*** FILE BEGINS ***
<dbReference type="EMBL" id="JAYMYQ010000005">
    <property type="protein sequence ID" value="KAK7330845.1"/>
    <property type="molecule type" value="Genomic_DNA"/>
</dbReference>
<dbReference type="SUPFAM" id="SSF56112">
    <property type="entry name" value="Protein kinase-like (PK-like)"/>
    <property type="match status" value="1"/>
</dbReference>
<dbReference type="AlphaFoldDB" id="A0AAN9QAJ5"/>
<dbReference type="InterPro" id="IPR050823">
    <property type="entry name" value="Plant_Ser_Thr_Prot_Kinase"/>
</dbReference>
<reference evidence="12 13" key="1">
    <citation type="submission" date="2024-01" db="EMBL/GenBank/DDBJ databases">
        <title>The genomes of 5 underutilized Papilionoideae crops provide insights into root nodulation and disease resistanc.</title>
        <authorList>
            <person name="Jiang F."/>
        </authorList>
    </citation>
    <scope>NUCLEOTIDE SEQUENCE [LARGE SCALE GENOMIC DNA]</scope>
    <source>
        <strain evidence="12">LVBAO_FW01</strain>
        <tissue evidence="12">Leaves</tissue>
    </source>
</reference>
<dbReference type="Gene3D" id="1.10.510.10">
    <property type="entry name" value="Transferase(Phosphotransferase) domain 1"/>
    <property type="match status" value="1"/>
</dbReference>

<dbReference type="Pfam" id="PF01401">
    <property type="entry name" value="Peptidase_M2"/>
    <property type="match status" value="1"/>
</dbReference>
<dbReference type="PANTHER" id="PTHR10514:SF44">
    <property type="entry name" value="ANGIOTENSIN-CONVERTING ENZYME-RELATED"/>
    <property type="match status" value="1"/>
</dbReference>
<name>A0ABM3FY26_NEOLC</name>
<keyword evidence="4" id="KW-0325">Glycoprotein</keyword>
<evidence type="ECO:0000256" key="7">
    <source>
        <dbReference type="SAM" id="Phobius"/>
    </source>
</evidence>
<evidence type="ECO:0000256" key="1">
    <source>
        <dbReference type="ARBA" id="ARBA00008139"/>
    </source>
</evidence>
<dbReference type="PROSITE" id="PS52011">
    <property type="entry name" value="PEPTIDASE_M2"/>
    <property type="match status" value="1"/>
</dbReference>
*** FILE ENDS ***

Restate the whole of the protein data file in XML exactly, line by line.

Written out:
<dbReference type="EMBL" id="JAYMYQ010000005">
    <property type="protein sequence ID" value="KAK7330845.1"/>
    <property type="molecule type" value="Genomic_DNA"/>
</dbReference>
<dbReference type="SUPFAM" id="SSF56112">
    <property type="entry name" value="Protein kinase-like (PK-like)"/>
    <property type="match status" value="1"/>
</dbReference>
<dbReference type="AlphaFoldDB" id="A0AAN9QAJ5"/>
<dbReference type="InterPro" id="IPR050823">
    <property type="entry name" value="Plant_Ser_Thr_Prot_Kinase"/>
</dbReference>
<reference evidence="12 13" key="1">
    <citation type="submission" date="2024-01" db="EMBL/GenBank/DDBJ databases">
        <title>The genomes of 5 underutilized Papilionoideae crops provide insights into root nodulation and disease resistanc.</title>
        <authorList>
            <person name="Jiang F."/>
        </authorList>
    </citation>
    <scope>NUCLEOTIDE SEQUENCE [LARGE SCALE GENOMIC DNA]</scope>
    <source>
        <strain evidence="12">LVBAO_FW01</strain>
        <tissue evidence="12">Leaves</tissue>
    </source>
</reference>
<dbReference type="Gene3D" id="1.10.510.10">
    <property type="entry name" value="Transferase(Phosphotransferase) domain 1"/>
    <property type="match status" value="1"/>
</dbReference>

<dbReference type="Pfam" id="PF01401">
    <property type="entry name" value="Peptidase_M2"/>
    <property type="match status" value="1"/>
</dbReference>
<dbReference type="PANTHER" id="PTHR10514:SF44">
    <property type="entry name" value="ANGIOTENSIN-CONVERTING ENZYME-RELATED"/>
    <property type="match status" value="1"/>
</dbReference>
<name>A0ABM3FY26_NEOLC</name>
<keyword evidence="4" id="KW-0325">Glycoprotein</keyword>
<evidence type="ECO:0000256" key="7">
    <source>
        <dbReference type="SAM" id="Phobius"/>
    </source>
</evidence>
<evidence type="ECO:0000256" key="1">
    <source>
        <dbReference type="ARBA" id="ARBA00008139"/>
    </source>
</evidence>
<dbReference type="PROSITE" id="PS52011">
    <property type="entry name" value="PEPTIDASE_M2"/>
    <property type="match status" value="1"/>
</dbReference>